“Houston, Tranquility Base here. The Eagle has landed." This is how Neil Armstrong conveyed the news back to earth, half a century ago. The moon had been reached. The “base" was the spot where the mission’s four-legged module Eagle planted itself. Armstrong, the first man on the moon, passed away in 2012, so it’s for crewmate Buzz Aldrin, the second man up there, to tell the tale of Apollo 11’s trip. It blasted off on 16 July 1969 and landed on 20 July. Tomorrow is its 50th anniversary.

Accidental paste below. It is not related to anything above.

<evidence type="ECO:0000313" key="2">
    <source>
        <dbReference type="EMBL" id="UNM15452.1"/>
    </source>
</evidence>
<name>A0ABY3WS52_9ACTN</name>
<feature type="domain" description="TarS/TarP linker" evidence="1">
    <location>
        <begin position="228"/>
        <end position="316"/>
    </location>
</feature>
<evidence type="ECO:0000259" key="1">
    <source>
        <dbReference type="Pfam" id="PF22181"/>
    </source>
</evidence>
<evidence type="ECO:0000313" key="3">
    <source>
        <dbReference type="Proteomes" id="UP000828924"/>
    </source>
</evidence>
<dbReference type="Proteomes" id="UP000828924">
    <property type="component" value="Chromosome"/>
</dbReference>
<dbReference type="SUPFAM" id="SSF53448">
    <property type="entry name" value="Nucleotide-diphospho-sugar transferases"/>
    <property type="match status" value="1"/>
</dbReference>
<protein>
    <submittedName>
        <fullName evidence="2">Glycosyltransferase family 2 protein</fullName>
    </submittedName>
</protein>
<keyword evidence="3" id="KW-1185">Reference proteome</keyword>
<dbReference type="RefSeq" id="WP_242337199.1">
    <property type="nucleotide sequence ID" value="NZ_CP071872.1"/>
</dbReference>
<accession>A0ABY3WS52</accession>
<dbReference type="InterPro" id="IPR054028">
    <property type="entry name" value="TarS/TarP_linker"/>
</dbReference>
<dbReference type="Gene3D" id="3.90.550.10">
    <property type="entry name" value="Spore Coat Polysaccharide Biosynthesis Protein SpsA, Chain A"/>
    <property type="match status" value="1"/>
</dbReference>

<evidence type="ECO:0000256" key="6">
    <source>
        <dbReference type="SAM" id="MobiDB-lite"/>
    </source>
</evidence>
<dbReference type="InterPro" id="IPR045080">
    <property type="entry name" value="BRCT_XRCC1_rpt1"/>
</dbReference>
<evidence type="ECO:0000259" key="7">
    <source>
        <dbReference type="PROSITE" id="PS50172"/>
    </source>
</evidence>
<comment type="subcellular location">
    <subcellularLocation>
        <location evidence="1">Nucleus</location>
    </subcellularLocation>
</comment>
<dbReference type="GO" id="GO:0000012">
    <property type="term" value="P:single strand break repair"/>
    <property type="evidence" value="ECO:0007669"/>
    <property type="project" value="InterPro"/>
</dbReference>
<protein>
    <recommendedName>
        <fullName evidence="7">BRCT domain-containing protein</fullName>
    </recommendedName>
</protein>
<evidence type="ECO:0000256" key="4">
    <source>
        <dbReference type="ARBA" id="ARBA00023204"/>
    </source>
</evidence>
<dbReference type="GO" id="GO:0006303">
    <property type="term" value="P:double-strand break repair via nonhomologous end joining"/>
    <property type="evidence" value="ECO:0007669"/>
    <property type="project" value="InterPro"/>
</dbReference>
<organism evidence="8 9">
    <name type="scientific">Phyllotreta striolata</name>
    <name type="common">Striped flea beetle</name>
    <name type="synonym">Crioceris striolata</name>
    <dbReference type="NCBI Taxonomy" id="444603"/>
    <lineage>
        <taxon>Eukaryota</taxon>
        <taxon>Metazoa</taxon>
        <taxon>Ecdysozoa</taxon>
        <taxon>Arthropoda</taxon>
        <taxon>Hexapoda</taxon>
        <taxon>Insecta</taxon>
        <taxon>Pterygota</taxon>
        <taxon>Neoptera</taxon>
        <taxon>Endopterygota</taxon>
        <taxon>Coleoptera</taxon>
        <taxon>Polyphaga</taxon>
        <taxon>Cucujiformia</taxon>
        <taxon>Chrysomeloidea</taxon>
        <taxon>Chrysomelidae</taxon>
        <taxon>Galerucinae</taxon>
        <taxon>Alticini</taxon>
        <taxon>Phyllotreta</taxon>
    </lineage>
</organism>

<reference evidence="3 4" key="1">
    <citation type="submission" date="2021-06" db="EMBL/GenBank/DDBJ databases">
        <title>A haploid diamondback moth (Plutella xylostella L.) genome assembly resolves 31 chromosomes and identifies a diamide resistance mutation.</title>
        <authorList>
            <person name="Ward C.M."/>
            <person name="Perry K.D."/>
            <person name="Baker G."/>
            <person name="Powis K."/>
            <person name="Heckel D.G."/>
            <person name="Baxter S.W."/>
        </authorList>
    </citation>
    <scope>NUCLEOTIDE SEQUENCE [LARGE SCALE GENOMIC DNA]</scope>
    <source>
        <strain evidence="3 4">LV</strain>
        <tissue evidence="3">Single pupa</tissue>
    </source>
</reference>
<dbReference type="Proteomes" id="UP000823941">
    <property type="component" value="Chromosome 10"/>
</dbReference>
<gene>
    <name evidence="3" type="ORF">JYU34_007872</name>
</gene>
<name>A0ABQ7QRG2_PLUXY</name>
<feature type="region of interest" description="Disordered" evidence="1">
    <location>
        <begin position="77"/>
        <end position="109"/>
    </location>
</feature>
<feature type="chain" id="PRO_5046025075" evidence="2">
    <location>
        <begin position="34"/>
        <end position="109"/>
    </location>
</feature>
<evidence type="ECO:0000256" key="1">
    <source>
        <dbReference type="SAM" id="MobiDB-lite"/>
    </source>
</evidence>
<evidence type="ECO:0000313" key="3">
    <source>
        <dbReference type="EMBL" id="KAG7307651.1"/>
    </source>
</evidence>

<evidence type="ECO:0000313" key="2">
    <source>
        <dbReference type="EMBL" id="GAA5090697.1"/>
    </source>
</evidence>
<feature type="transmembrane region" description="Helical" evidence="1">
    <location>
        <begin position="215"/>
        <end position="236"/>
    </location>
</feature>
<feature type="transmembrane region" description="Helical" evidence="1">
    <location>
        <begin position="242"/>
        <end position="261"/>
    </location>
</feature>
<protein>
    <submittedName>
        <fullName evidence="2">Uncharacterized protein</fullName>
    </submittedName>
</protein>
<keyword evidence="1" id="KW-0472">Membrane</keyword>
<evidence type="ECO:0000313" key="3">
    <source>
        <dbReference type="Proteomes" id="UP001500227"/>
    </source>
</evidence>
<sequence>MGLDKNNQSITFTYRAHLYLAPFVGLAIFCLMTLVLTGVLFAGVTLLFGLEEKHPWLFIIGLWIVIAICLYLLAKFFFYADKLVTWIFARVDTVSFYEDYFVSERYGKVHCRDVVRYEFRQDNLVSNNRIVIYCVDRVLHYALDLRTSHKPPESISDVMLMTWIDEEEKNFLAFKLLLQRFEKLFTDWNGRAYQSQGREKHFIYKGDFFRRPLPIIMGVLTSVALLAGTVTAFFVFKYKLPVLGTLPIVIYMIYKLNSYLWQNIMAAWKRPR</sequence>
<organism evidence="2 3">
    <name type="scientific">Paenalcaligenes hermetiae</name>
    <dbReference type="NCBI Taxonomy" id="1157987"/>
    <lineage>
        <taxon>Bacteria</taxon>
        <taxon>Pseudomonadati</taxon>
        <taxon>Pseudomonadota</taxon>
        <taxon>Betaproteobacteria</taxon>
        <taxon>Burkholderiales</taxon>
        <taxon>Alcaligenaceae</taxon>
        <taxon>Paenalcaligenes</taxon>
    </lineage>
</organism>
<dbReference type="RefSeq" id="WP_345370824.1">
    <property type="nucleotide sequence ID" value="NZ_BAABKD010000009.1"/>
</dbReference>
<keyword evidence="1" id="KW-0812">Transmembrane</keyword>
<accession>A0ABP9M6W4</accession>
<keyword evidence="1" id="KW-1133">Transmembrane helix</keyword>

Aldrin recalls that Armstrong manually manoeuvred the craft to a safe landing, ignoring computer guidance that was directing it to a dangerous field of boulders. Back on earth, it wasn’t clear if the astronauts would make it back. They did, of course, splash-landing on 24 July in the Pacific Ocean. What began as a space race between the US and the then Soviet Union was to spawn dramatic technological advancements. That era has ended, but the exploratory zest persists. Outer space is now an exciting frontier for private businesses in the West. Will India take the same trajectory? Possibly. Isro’s domestic monopoly on such voyages need not last forever.

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